Of the Quantity of Drink, Chapter 40
"Every one hath his proper gift from God, one after this manner and another after that" (1 Cor 7:7). It is with some hesitation, therefore, that we determine the measure of nourishment for others. However, making allowance for the weakness of the infirm, we think one hemina [about 10 ounces] of wine a day is sufficient for each one. But to whom God granteth the endurance of abstinence, let them know that they will have their special reward. If the circumstances of the place, or the work, or the summer's heat should require more, let that depend on the judgment of the Superior, who must above all things see to it, that excess or drunkenness do not creep in.
Although we read that wine is not at all proper for monks, yet, because monks in our times cannot be persuaded of this, let us agree to this, at least, that we do not drink to satiety, but sparingly; because "wine maketh even wise men fall off" (Sir 19:2). But where the poverty of the place will not permit the aforesaid measure to be had, but much less, or none at all, let those who live there bless God and murmur not. This we charge above all things, that they live without murmuring.
Naturally, people entering a monastery bring with them habits and expectations that they formed while living in the world. And while some of the vows that monks traditionally take (not the three evangelical vows of the friars, i.e., poverty, chastity and obedience) are obvious such as obedience and stability, that of conversion of life is the furtherst reaching. Indeed, it is in some ways the heart of monastic life, because both obedience and stability can be seen to be a part of this conversion of life. In this sense, the monastic vows are the fulfillment of St. Paul's admonition in Romans chapter 12:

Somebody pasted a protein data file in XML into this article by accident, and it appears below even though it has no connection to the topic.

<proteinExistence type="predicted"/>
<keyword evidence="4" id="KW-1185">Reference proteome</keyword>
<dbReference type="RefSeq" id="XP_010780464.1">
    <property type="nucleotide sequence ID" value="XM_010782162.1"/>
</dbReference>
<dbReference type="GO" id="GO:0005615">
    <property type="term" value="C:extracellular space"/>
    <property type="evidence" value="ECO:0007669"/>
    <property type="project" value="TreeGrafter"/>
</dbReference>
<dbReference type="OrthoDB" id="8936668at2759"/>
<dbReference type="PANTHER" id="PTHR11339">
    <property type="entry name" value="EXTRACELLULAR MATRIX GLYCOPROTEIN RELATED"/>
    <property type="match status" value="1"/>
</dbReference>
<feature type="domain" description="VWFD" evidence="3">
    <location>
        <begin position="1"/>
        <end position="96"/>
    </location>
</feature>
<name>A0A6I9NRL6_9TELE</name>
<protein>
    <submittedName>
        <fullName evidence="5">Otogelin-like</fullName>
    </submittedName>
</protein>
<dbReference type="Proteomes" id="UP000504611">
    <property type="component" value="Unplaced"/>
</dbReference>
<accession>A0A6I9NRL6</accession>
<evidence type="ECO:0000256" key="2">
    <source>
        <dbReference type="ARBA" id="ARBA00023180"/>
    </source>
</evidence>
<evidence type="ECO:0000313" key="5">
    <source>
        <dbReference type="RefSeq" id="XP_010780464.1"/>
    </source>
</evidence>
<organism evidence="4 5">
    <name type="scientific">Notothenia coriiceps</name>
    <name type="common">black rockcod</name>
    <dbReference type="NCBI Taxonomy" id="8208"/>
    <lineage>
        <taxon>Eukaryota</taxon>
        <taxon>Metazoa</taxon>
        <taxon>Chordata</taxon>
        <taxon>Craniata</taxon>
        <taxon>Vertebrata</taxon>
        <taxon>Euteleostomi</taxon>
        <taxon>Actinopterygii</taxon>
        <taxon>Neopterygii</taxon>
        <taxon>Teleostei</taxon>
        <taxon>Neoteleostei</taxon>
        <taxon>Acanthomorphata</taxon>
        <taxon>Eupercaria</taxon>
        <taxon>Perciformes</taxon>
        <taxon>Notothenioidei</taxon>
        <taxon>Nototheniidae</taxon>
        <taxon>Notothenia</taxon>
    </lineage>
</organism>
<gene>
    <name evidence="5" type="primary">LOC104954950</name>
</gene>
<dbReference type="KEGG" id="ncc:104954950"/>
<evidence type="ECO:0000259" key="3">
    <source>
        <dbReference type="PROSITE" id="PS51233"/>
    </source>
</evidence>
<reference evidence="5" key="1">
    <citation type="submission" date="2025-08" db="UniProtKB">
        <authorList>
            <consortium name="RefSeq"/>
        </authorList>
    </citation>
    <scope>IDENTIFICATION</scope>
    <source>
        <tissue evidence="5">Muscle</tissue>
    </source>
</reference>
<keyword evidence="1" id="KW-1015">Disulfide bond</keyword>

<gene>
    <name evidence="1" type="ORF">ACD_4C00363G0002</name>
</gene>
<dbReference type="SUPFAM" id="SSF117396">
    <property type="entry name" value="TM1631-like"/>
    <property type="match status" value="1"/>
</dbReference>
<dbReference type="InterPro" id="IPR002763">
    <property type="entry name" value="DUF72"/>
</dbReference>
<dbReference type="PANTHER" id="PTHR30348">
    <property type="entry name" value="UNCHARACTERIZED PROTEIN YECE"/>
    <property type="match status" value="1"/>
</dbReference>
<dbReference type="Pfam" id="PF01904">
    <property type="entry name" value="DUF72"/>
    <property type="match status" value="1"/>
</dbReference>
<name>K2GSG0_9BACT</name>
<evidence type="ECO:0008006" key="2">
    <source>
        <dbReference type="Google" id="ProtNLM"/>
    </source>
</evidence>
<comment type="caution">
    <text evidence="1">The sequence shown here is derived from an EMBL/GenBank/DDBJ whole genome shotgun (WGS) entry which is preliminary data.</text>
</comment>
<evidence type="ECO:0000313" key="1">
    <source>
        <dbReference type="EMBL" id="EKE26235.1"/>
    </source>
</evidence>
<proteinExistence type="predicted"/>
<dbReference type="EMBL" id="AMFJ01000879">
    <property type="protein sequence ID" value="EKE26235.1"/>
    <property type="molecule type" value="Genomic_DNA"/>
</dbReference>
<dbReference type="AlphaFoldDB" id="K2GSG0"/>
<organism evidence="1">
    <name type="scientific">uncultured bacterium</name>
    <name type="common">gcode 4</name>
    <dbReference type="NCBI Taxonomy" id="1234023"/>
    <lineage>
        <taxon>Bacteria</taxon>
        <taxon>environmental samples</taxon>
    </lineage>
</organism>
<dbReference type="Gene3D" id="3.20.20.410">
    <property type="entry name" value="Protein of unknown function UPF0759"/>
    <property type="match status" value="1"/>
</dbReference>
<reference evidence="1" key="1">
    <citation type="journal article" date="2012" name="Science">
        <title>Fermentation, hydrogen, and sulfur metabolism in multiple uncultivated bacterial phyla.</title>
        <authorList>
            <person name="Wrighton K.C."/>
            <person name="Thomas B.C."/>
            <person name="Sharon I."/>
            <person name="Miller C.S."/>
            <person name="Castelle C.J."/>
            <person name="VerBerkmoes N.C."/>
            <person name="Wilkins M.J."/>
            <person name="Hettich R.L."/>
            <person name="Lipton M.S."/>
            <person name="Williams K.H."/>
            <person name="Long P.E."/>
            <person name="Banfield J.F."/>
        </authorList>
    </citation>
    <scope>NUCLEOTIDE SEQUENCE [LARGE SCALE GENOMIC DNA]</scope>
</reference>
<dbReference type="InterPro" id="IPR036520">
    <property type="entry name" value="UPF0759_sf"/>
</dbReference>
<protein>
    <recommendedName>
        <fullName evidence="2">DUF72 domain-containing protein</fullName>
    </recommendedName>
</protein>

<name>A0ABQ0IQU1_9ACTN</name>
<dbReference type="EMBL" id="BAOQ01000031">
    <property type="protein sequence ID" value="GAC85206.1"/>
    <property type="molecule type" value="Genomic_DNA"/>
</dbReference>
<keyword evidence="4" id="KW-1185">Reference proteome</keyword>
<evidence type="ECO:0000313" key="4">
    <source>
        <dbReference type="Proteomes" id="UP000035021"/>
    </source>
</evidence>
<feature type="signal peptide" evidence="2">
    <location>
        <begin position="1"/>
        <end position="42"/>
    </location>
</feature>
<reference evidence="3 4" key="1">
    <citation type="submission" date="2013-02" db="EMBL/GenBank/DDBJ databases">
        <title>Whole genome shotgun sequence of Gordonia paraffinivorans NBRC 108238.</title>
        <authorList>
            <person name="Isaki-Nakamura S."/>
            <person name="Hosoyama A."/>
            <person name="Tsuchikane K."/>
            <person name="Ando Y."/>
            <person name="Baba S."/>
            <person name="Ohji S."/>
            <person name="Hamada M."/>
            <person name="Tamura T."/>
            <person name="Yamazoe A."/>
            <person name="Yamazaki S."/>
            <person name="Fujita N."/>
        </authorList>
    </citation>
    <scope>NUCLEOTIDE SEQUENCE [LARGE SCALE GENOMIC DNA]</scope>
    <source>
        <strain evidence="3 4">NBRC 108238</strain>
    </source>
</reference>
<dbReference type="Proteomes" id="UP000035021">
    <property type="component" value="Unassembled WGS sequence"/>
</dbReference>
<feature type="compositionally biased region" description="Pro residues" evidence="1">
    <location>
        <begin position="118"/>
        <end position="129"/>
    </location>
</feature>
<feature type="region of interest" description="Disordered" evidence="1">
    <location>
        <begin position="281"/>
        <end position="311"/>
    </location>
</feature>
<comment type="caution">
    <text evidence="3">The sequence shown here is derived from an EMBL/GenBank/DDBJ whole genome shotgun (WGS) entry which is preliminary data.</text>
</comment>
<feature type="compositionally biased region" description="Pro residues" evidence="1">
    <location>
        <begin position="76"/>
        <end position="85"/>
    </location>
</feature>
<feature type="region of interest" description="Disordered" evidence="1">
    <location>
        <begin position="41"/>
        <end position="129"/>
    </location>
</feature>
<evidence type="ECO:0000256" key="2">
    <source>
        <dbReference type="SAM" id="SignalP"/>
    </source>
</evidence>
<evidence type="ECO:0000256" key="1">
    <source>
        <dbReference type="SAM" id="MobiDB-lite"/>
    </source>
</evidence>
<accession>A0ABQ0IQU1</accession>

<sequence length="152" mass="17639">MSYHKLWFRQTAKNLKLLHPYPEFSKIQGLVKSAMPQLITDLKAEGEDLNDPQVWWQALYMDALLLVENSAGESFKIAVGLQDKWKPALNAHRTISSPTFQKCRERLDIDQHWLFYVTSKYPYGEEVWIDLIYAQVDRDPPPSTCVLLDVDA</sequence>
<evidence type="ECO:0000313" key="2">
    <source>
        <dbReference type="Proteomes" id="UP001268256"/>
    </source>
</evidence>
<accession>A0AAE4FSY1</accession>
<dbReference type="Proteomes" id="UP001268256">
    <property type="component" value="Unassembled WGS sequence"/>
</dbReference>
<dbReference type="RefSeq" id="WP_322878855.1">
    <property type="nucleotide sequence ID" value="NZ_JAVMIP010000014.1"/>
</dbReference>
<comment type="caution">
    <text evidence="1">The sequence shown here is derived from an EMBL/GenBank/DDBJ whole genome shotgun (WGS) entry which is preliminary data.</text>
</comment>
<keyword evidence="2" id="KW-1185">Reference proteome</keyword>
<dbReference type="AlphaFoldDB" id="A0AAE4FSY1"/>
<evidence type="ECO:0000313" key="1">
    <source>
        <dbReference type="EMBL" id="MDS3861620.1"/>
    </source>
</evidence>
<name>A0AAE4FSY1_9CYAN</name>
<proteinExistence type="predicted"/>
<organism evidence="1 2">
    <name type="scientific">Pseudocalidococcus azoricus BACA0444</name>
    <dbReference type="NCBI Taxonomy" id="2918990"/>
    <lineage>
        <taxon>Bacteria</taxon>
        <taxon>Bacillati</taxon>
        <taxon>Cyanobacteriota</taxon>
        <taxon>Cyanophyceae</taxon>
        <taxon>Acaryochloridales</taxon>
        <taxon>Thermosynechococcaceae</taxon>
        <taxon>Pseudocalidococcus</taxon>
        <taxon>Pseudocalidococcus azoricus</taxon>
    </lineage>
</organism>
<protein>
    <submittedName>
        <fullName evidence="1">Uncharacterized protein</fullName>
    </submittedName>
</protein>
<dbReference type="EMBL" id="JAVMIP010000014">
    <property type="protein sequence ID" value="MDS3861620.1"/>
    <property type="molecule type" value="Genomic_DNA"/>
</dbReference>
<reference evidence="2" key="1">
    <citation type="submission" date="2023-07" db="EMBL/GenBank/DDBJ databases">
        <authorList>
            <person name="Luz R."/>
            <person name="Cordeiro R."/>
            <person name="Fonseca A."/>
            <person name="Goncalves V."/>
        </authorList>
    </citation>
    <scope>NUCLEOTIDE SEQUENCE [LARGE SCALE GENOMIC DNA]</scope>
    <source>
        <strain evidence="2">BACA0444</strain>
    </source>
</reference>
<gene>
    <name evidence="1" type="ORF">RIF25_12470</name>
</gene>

I BESEECH you therefore, brethren, by the mercy of God, that you present your bodies a living sacrifice, holy, pleasing unto God, your reasonable service. And be not conformed to this world; but be reformed in the newness of your mind, that you may prove what is the good, and the acceptable, and the perfect will of God.
The people of St. Benedict's time would expect to drink wine...it was often the only way of drinking uncontaminated drink, especially after the disapperance of the Roman administration following the collapse of the Empire. Nevertheless, St. Benedict knew that it was all too easy to take too much wine, and that this would inhibit the life of Christ and the community for the monks. So this small amount (two glasses really) of wine per day is the allotment for well-off monasteries. Poorer ones are to go without, but most importantly, without grumbling.
This is of course, the key idea in St. Benedict's rule: that we are to be grateful for the grace of God, not grumbling about what we don't have. That grumbling may be just as much a part of human life as making mistakes, but we are supposed to learn from the example of the Israelites who left Egypt, but grumbled about the onions and garlic they left behind. Unfortunately, we all too often imitate those ancient children of Israel too closely.